Data watch: Unemployment trends predict uneven recovery

May 19, 2021

In some ways, COVID’s economic impact in cities feels a little bit the same everywhere. Everybody felt some amount of pain from lockdowns, disruption from broken supply chains, and sadness from seeing beloved local restaurants and small businesses fold.

But the reality, as the data here show, is that cities have experienced the downturn in many different ways—and the recovery won’t happen uniformly either.

Dozens of U.S. metro areas still have unemployment rates in the double digits, even as the national rate has fallen to 6.1 percent. Those include tourism-driven economies like the ones on the Hawaiian island of Maui, as well as oil-focused hubs in Texas like Odessa and Beaumont-Port Arthur. 

At the same time, unemployment in dozens of other U.S. metros is nearing pre-pandemic levels. That’s the case, for example, in Fairbanks, Alaska, as well as the Nebraska metros of Grand Island, Lincoln, and Omaha-Council Bluffs—all places that have worked hard to diversify their economies

One lesson in this data is that there’s no one-size-fits-all approach to economic recovery for America’s urban areas. That’s especially important to remember now, as localities prepare to spend a flood of federal dollars from the American Rescue Plan. Local leaders can and should look outward for ideas on how to rebuild their economies, but their plans will need to be grounded in their own local realities. 

The data here don’t provide answers on how to do that. But they do tee up the kinds of questions city leaders should be asking right now. Some of those questions include:

  • Do I have enough granular workforce data to help shape economic recovery investments?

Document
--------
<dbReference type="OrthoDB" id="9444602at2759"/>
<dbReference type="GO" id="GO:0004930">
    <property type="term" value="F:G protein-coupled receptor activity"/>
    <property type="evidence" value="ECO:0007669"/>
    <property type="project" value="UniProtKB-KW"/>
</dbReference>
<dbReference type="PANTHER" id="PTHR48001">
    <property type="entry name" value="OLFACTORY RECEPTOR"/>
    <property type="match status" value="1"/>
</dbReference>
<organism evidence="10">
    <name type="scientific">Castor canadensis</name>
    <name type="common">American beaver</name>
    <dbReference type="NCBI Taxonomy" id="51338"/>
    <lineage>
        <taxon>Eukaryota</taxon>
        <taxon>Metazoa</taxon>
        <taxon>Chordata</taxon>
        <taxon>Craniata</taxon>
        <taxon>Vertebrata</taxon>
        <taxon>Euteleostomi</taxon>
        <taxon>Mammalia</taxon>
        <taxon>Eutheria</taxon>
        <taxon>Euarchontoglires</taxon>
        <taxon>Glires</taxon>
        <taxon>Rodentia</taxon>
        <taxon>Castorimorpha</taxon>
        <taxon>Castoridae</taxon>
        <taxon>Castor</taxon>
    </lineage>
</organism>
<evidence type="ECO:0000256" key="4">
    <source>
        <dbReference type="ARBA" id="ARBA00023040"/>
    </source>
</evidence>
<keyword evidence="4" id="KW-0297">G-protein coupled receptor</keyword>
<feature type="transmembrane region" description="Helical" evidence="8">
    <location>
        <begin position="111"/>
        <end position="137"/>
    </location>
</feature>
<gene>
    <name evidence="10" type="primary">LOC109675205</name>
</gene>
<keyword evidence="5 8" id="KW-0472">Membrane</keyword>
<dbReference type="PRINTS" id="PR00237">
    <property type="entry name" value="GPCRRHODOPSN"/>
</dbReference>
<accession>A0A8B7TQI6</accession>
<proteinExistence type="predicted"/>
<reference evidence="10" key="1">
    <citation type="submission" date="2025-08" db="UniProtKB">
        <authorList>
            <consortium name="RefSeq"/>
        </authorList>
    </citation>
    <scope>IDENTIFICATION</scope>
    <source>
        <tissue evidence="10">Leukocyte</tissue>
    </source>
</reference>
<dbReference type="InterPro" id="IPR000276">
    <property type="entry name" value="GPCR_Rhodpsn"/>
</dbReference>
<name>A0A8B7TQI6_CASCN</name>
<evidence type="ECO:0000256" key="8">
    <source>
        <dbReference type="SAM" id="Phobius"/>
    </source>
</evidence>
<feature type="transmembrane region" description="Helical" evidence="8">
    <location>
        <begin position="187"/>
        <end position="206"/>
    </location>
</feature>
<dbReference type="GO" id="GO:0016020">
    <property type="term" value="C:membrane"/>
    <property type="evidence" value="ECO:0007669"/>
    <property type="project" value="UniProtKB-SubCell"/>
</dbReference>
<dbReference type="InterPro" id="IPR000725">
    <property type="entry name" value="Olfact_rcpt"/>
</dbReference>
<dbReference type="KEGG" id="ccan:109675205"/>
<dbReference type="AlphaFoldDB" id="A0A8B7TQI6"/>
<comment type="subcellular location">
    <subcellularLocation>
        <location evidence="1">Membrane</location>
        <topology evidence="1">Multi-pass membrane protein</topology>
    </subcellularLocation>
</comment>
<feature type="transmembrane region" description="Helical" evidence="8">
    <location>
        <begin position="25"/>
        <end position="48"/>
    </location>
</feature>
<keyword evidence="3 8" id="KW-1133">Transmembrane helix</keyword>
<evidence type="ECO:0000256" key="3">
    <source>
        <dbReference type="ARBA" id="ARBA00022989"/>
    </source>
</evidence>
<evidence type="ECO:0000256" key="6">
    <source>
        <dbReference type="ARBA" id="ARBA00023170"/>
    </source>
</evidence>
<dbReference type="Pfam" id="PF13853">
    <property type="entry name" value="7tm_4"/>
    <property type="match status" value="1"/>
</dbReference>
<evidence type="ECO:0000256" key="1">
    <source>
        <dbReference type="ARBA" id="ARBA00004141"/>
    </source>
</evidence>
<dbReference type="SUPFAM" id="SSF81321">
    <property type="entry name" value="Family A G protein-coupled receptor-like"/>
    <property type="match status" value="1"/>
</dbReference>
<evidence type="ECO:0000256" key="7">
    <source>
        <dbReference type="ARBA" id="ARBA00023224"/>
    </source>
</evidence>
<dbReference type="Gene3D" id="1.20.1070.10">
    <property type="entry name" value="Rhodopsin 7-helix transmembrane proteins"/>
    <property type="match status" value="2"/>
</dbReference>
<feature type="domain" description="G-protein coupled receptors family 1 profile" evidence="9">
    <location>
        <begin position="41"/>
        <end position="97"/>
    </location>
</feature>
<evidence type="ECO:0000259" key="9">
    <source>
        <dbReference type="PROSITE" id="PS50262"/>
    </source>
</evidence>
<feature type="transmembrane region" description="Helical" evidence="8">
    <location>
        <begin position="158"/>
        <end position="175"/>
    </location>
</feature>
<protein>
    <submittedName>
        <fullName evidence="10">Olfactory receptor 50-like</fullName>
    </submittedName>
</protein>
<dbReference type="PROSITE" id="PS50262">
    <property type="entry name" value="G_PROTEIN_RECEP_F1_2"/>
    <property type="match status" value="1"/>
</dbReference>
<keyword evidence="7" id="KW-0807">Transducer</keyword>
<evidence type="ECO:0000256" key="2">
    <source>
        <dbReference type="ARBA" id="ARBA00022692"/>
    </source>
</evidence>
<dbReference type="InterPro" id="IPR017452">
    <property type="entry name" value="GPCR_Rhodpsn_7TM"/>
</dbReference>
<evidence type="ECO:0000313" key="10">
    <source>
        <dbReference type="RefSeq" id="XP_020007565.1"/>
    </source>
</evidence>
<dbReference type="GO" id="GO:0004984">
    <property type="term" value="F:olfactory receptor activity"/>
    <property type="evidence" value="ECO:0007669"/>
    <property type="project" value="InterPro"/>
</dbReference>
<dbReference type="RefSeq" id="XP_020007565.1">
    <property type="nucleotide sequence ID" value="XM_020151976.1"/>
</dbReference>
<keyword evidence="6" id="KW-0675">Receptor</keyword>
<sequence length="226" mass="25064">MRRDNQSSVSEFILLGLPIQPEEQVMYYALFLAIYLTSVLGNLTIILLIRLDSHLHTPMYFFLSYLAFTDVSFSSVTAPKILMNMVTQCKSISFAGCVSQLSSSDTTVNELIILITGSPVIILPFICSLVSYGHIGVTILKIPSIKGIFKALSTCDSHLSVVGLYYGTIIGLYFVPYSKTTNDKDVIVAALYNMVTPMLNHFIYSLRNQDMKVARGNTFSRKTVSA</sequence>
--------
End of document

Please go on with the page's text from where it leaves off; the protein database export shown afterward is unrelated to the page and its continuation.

• What workforce supports are in place so that economic shocks are less devastating?
  • What industries are powering my community’s economy and are we investing in programs that ensure they have a workforce pipeline? 
  • How has the downturn impacted my community’s workforce? What worked and didn’t work for them? Have the economic impacts been experienced comparably across the entire workforce?
  • How can we use federal funds to build resiliency for next time?

Most critically, local leaders need to dig deeper into their own data to understand and address how vulnerable populations are being impacted. For example, working women have absorbed more of COVID’s economic impact than men, both because they’ve taken on child care duties with schools and daycare centers closed and because they work more in sectors that have been hit the hardest. 

The same forces have hit Black and Latinx Americans and other people of color. Following the Great Recession of 2007-2009, they suffered bigger homeownership declines and lost wealth than White Americans—and the racial gap in terms of economic impact may be even bigger this time. The fact that this keeps happening is a symptom of structuralized racism that cities have only begun addressing; now is the time for city leaders to act boldly to keep it from happening again.